Christ looks quite ugly, unbecoming, undignified, unkingly on the cross. But we can see this scene as the greatest act of love. And as unmatched beauty. And as hope, not to come, but already delivered.

When we see Christ our King enthroned on the wood of the cross, His arms spread wide to embrace us, His face wrapped in serene victory, His lips formed to give out His spirit once again to vitalize our life—when we see this King, then we should begin to see that nothing else matters except to be with Him, a citizen of His kingdom, embraced by His care. And we should begin to see that He’s both got us, and He’s got everything else that we can’t fix, that we can’t care enough about, and that we can’t control.

And that’s why millennia ago, our Father tried to talk His chosen out of making one flawed man the one they pinned their hopes to. They wanted what everyone else had, because they were looking at themselves and what they seemed to be missing. What they did not see, what they refused to see, what they dismissed, is what they already had: a King better than Saul, better than David, better than Solomon, better than the best president or system or policy. They had the King of All as their king—and we really don’t need anyone else.

Again, that’s not to say that we should not care or want better. But it is to say that we should continually—in our heart and mind, with all that we are and all that we have—we should continually look up. To the cross. To the King on His throne. To the One whom the sign rightly proclaims to be Christ our King.

But don’t gaze in wonder and in awe, like you’re looking at some museum piece. Instead, take into your heart and mind this Jesus that you see on the cross. Realize and trust that this scene shows not only His victory, but yours; not only His glory, but yours. For that’s why He does mounts to cross—to give you every benefit, everything, He has as King.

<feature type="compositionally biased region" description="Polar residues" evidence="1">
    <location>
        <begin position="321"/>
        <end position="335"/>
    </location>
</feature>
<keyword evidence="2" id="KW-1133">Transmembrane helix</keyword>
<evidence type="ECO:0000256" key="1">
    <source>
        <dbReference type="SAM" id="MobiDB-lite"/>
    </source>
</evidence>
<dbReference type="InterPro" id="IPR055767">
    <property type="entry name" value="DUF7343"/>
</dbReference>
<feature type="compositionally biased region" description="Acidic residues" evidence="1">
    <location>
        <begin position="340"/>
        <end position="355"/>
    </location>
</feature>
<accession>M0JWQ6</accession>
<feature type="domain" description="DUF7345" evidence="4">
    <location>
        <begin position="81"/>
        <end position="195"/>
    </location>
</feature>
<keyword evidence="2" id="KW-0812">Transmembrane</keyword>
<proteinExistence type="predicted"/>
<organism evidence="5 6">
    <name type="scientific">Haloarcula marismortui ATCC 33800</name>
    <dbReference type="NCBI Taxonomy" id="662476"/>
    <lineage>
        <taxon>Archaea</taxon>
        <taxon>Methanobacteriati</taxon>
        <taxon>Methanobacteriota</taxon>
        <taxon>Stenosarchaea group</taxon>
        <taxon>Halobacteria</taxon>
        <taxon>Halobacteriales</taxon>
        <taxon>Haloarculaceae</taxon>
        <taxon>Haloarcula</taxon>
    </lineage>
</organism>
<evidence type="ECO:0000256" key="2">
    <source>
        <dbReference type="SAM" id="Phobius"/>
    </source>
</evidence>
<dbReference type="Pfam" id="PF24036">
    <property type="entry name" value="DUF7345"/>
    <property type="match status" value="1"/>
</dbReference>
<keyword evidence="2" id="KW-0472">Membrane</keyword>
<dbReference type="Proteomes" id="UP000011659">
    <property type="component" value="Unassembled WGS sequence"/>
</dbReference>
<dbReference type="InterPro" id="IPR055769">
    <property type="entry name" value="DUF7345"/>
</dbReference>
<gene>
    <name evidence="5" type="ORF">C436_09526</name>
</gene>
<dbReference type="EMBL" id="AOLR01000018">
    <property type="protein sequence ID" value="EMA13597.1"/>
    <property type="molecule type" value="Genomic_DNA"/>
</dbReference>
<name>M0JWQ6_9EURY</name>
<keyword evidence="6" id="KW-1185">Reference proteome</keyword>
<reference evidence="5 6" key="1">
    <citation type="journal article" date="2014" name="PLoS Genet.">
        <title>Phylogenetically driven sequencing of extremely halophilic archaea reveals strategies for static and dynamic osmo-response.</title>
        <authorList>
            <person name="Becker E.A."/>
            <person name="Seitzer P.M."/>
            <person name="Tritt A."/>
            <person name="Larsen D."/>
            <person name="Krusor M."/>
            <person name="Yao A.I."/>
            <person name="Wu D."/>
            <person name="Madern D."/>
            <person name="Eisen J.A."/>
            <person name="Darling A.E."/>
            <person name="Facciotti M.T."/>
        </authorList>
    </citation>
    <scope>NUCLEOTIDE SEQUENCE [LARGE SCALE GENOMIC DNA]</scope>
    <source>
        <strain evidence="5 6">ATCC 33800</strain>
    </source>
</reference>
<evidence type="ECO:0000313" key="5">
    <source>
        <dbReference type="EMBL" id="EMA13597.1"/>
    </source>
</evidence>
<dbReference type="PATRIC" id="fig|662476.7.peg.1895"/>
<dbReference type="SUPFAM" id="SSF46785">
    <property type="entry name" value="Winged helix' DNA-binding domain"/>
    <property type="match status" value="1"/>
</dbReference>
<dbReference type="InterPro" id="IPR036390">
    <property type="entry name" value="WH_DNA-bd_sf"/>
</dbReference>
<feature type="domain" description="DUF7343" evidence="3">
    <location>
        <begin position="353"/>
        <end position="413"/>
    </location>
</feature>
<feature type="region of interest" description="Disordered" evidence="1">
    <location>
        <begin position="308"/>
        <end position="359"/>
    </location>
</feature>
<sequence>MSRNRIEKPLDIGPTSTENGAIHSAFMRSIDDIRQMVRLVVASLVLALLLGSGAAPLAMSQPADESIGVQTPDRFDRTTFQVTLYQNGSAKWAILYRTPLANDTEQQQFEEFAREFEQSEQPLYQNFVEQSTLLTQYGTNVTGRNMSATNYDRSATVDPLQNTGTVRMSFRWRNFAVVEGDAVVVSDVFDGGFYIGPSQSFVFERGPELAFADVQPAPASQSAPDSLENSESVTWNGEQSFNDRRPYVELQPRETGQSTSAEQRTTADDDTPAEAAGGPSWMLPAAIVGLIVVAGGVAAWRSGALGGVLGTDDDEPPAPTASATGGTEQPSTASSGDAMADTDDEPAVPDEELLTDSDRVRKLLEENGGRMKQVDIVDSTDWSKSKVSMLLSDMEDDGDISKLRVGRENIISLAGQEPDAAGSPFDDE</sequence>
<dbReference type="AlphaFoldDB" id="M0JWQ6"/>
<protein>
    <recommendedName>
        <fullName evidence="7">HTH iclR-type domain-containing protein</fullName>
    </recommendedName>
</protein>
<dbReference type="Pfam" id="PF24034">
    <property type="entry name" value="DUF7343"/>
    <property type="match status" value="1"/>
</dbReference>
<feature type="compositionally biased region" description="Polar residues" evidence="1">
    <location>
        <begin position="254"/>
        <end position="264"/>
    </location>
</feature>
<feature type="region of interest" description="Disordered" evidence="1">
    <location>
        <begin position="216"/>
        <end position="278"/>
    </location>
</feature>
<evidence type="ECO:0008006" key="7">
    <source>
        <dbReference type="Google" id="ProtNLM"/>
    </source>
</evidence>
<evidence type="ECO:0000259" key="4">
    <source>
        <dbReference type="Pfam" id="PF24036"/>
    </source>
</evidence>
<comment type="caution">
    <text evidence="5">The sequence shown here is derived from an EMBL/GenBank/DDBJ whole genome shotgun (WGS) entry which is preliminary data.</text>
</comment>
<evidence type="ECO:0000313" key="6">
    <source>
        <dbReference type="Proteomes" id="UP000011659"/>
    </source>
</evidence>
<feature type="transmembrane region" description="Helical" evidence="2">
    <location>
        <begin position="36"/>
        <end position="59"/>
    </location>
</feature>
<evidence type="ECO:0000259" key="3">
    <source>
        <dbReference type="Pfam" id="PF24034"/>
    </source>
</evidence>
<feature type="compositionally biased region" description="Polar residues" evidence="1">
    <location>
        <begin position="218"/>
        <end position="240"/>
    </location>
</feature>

As you receive and taste the Hope that He is, remember, then, that the totality of our spiritual life consists of two elements: thinking of ourselves and looking to our Lord. “When we think of ourselves, we are perturbed and filled with a salutary sadness. Yet when we think of the Lord, we are revived to find consolation in the joy of the Holy Spirit. From the first we derive fear and humility, from the second hope and love.” (St Bernard of Clairvaux)

Especially in these next few days, let us think and meditate on, and let us fix our eyes on Jesus, “the author and finisher of our faith; who for the joy that was set before him endured the cross, despising the shame, and is set down at the right hand of the throne of God.” (Heb 12.2) To whom belongs all glory, honor, and worship: now and ever, and unto the ages of ages.

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God’s Justice

The Feast of the Motherhood of the Blessed Virgin Mary
October 11

The truth that Our Lord took flesh from a well-chosen woman is at the heart of God’s justice. Certainly, the fact that His holy Mother remained a virgin after giving birth is not a rarefied theory but foundational to God’s justice.

For God’s justice is all about reconciling us to our Maker—the Creator and Father of everything, from whom we are estranged whenever we let our pride and ungodly passions dominate our decisions and choices.